There is a common thread running through many recent stories: paedophilia at Caldicott prep school and in modern Rochdale, the murders of Lee Rigby in Woolwich and by Sergeant Alexander Blackman in Afghanistan, perhaps even segregation of student audiences and opposition to thebadger cull. The link is that people are left stranded by changing moral standards, because morality is always evolving.
What is so striking about the prep school scandal is not only that nobody thought at the time that a predatory headmaster was much of an issue (just the price you have to pay, old chap, for a really dedicated teacher), but that even ten years ago a judge could argue that it was better for all concerned if a prosecution was halted. The idea that the child’s welfare is paramount in such a case is relatively new; it would have seemed laughable in the 1950s.
Compared with then, modern society is far more tolerant of homosexuality but far less tolerant of paedophilia. The Caldicott headmaster, Peter Wright, would probably have been prosecuted with gusto for living openly with a man his own age in 1959, the year of his first offence against boys.
At the time you would have been hard put to predict this moral reversal. Indeed, some guessed wrong about how tolerance would evolve. It has emerged that in the mid-1970s the National Council on Civil Liberties (now Liberty) accepted the Paedophile Information Exchange (PIE) as an affiliate member, allowed its chairman to address its conference and passed a motion declaring that “awareness and acceptance of the sexuality of children is an essential part of the liberation of the young homosexual”. The Home Office launched an investigation last week into its own apparent funding of the PIE at the time.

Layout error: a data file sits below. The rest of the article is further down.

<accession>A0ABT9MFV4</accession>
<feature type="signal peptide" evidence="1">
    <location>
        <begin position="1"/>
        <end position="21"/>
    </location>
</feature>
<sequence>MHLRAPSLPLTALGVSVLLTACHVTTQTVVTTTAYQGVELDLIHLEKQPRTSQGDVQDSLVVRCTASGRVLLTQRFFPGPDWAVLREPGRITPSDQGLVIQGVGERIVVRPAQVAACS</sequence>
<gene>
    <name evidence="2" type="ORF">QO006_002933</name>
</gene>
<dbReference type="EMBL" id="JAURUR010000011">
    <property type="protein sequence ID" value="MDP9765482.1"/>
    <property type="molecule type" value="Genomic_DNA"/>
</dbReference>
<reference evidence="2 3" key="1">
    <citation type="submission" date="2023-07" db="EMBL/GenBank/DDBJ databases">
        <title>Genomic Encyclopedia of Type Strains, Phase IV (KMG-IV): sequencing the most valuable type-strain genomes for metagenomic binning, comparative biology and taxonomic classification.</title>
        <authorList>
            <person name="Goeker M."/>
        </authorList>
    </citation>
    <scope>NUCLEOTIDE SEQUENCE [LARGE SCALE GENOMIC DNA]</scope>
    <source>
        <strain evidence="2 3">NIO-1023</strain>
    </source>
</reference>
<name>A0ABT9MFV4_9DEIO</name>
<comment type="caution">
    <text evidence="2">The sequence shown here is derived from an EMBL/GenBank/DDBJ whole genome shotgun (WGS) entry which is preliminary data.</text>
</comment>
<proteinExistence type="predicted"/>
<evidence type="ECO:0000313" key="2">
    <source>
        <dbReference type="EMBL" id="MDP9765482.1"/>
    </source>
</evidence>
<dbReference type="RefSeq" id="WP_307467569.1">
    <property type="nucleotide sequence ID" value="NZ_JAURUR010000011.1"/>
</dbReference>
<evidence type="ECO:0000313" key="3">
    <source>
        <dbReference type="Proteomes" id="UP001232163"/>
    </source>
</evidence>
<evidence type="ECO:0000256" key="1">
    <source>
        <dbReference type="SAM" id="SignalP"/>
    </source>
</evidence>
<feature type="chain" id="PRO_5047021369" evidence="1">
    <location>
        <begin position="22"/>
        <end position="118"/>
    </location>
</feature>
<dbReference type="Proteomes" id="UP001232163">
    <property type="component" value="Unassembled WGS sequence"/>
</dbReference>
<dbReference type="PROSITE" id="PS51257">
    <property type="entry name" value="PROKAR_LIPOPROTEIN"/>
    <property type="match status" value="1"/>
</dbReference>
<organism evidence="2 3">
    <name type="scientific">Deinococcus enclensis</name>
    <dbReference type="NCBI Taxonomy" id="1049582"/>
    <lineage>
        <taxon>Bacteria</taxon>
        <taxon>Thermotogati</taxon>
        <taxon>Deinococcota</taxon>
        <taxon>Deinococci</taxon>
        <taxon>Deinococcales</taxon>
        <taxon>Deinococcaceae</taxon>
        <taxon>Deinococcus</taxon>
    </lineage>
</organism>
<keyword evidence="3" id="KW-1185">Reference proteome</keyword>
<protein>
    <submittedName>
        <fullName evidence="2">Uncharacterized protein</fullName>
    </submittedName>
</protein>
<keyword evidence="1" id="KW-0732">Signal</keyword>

Jimmy Savile just escaped, as Stuart Hall did not, this evolution of morality. In their heyday there was not thought to be all that much wrong in celebrities seducing under-age, star-struck girls. The Rochdale abusers in the news last week, and those who failed to investigate their cases thoroughly, likewise failed to appreciate society’s changing standards.
The morality of war is changing too. Sergeant Blackman is discovering that the modern world does not consider cold-blooded murder, even in the heat of battle, acceptable. Such a prosecution would never have happened after, say, Stalingrad or Normandy. Anybody who thinks Lee Rigby’s murder would never have happened in London in the “good old days” needs to read more history. But Anjem Choudary and Michael Adebolajo are similarly caught out of time — both wanting to push the moral clock back to a time when eye-for-eye revenge against the innocent was honourable or pious. The question responsible Muslims need to answer is why some followers of Islam are so keen on reversing this inexorable, progressive evolution of morality.